Caution: Pitfalls of the Hong Kong new Investment Immigration Scheme

In recent months, the hottest topic in the immigration market has undoubtedly been the Hong Kong Investment Immigration Scheme. While other countries and regions are either raising the bar or shutting down their own investment immigration policies, Hong Kong has taken a different approach by reopening its investment immigration plan. This move has sparked considerable discussion and debate. However, with such market buzz comes a flood of misinformation and potential investment pitfalls that may mislead investors. Before dissecting these pitfalls, let’s first take a look at the history and current status of the Hong Kong Investment Immigration Scheme.

In October 2003, the Hong Kong Investment Immigration Scheme was launched, requiring a minimum investment of HK$6.5 million in financial products or real estate.

In October 2010, the investment threshold was raised from HK$6.5 million to HK$10 million, focusing solely on financial products and excluding real estate.

In January 2015, all applications for the program were suspended.

Seven years later, in November 2022, the Legislative Council’s Finance Committee proposed the reintroduction of the Hong Kong Capital Investment Entrant Scheme.

On February 22, 2023, during the presentation of the 2023-2024 financial budget, it was announced that the Hong Kong Investment Immigration Plan would be relaunched.

On March 24, 2023, the government announced in the “Policy Declaration on the Operation of Hong Kong Development Family Offices” that family offices would be included in the investment direction of the Hong Kong Investment Immigration Scheme.

On August 18, 2023, G19 members of the Legislative Council met with the Chief Executive of the Hong Kong Special Administrative Region, suggesting that the investment threshold should be no less than HK$30 million.

On October 25, 2023, Chief Executive Carrie Lam announced that the minimum investment for the Investment Immigration Scheme would be at least HK$30 million, stating that HK$30 million is reasonable and that Hong Kong’s advantages are numerous, making it unnecessary to boast to attract investors.

On November 8, 2023, the Financial Secretary, Paul Chan, stated that renminbi assets would be included in the investment.

On December 19, 2023, the government officially announced the launch of the Hong Kong Investment Immigration Scheme and unveiled the detailed investment directions, with applications set to open in June 2024.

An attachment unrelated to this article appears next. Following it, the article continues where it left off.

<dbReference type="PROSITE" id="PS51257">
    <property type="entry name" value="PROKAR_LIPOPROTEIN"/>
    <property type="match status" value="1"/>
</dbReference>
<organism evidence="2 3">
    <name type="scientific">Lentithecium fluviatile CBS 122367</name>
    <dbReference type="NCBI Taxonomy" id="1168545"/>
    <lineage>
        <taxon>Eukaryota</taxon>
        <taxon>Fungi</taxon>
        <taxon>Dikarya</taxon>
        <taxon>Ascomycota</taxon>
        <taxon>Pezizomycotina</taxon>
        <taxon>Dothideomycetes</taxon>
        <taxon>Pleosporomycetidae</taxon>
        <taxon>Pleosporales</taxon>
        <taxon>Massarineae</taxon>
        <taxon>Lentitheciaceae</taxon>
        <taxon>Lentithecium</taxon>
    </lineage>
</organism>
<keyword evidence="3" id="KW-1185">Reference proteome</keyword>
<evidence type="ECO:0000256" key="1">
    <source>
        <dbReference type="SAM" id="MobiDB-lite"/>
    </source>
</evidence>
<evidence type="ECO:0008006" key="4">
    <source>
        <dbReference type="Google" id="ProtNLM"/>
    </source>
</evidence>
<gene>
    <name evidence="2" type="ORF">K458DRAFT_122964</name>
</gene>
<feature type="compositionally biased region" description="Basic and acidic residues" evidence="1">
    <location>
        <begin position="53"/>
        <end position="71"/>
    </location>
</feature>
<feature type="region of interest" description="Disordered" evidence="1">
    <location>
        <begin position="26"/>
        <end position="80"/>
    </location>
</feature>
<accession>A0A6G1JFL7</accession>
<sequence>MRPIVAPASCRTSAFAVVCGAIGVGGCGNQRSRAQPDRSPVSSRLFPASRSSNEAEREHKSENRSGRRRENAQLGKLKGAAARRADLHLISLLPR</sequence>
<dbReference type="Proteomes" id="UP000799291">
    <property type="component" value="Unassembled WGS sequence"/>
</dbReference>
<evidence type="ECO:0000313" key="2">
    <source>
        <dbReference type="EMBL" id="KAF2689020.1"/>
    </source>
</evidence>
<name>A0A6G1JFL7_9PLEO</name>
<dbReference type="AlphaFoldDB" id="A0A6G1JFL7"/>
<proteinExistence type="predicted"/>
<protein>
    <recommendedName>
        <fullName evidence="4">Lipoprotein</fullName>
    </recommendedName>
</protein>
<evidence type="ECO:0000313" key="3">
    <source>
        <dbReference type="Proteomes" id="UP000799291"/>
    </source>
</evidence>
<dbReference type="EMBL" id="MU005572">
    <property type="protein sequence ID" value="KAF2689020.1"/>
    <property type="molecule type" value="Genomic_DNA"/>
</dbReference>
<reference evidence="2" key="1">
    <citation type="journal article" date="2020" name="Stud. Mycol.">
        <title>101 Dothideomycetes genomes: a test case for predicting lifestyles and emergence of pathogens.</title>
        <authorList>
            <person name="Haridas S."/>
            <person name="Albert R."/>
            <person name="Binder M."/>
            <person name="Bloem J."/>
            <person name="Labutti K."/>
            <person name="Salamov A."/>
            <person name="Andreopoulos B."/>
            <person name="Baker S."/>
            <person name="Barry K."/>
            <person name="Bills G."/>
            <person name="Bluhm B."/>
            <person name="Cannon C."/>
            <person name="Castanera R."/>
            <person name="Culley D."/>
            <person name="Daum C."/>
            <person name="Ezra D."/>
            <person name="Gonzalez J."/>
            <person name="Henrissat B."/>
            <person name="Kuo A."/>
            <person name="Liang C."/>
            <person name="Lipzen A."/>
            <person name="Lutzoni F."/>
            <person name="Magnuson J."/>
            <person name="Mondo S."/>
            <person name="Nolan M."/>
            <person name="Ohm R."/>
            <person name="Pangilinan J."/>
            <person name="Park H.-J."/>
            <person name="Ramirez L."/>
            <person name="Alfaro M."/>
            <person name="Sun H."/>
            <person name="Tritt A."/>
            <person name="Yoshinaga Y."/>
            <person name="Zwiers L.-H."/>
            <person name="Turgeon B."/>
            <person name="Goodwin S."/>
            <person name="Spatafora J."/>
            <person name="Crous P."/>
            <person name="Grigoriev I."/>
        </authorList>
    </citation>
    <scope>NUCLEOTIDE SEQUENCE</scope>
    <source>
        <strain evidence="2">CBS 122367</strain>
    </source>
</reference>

On January 22, 2024, Globevisa participated in an unofficial event with top investment banks and the Hong Kong Investment Promotion Agency. During discussions with officials from the investment promotion agency, it was learned that the announcement for the early opening of the application period would be made on February 29, 2024, with applications set to open on March 1, 2024.

Author Anja Yu (second right) with the Executive Director of the Financial Secretary’s Office (far right) and the Deputy Director of the Hong Kong Investment Promotion Agency (far left)

On February 29, 2024, the government announced that the Hong Kong Investment Immigration Scheme would be open for applications starting March 1, along with the publication of application materials and details.

On March 1, 2024, the Investment Promotion Agency and Immigration Department began accepting applications.

It has been over a month since the opening of applications. As a leading immigration company in the industry, Globevisa submitted dozens of client applications to the Investment Promotion Agency in March. One of these applications has already passed the asset review and has been submitted to the Immigration Department for further processing.

The Investment Promotion Agency verbally acknowledged that Globevisa is currently the agency with the highest number of submitted applications and the earliest to submit cases. However, they have also received applications from other service agencites gradually. Both the Investment Promotion Agency and the Immigration Department are now operating at full capacity, providing investors with efficient and swift review processes. The Hong Kong government has been actively supporting the application process and feedback for investors.